Stars: 4.5 out of 5
I am a big fan of Korean dramas in general and saiguk, or costumed period dramas in particular. I also love fiction books set in cultures other than European Middle ages. So this book was right up my alley.
I lived the rich world the author describes here, and as I watched a lot of period dramas, I could picture all the costumes and locations with perfect clarity, which only added to my delight with this book.
It doesn’t hurt that the protagonist is very likeable as well. She is honest and good-hearted, but also full of flaws and insecurities. Life was hard for women in Joseon Korea, especially illegitimate daughters of noblemen who barely acknowledge them. I loved Hyeon’s determination to make a life for herself and how hard she works to achieve it.
Granted, at first her motivation is misguided – she wants to prove to her father that she is someone worth loving. Frankly, if her father doesn’t love her now, nothing will change that. And he even proves my point by recklessly wreaking her life in the middle of the book, just because she wouldn’t obey him.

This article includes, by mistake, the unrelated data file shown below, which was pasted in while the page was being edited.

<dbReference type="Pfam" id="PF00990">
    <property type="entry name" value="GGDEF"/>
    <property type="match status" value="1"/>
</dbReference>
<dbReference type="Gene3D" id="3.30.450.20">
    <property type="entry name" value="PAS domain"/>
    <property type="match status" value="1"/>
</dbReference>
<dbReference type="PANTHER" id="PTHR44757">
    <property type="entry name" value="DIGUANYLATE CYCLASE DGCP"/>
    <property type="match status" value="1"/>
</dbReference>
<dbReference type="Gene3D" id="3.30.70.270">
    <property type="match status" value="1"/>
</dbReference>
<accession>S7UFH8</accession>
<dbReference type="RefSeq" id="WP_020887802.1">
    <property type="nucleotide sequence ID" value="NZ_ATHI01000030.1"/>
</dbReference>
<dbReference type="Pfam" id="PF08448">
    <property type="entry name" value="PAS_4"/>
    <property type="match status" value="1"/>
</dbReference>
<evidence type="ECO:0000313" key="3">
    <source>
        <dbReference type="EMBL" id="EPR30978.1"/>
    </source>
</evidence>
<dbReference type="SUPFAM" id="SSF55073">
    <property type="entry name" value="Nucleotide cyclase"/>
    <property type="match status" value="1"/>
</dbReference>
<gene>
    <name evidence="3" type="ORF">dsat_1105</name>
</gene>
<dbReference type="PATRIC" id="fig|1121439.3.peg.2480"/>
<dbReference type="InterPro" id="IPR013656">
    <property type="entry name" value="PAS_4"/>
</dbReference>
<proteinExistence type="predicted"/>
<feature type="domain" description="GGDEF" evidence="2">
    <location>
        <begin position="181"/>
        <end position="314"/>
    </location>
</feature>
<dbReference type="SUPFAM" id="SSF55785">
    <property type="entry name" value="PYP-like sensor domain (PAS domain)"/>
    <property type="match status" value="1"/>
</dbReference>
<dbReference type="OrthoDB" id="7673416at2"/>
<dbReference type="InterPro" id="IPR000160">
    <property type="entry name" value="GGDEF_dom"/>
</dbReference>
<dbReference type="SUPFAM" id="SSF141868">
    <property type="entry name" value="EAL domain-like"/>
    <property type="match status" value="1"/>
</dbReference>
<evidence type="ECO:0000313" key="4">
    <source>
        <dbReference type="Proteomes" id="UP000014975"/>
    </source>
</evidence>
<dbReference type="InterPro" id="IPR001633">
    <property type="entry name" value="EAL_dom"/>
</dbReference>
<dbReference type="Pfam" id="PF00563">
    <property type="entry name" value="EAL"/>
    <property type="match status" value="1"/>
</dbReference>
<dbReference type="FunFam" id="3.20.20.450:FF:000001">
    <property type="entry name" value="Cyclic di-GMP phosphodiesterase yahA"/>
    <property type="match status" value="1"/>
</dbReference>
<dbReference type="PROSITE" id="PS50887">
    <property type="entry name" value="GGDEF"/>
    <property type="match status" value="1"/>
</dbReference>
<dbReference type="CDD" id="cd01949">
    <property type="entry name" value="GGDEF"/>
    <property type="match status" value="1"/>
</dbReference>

I was glad to see Hyeon’s journey in this book. Her coming into her own strength and finally discovering what she wants to do with her life. What makes her happy. Her finally stopping to chase for her father’s approval.
I also loved the low key love story developing between her and Robin. Their collaboration that evolved into mutual respect and trust, then affection. I even liked that the ending isn’t a typical “and they got married and lived happily ever after”. There is a lot more to Hyeon than just settling into the role of a housewife.
If I have one complaint it’s that the intrigue itself felt a bit simplistic. I guessed the plot twists before we arrived to them. But that definitely didn’t take away from my enjoyment.
This is a fast and delightful read, and I would definitely recommend it.
PS: I received a copy of this book via Netgalley in exchange for an honest review.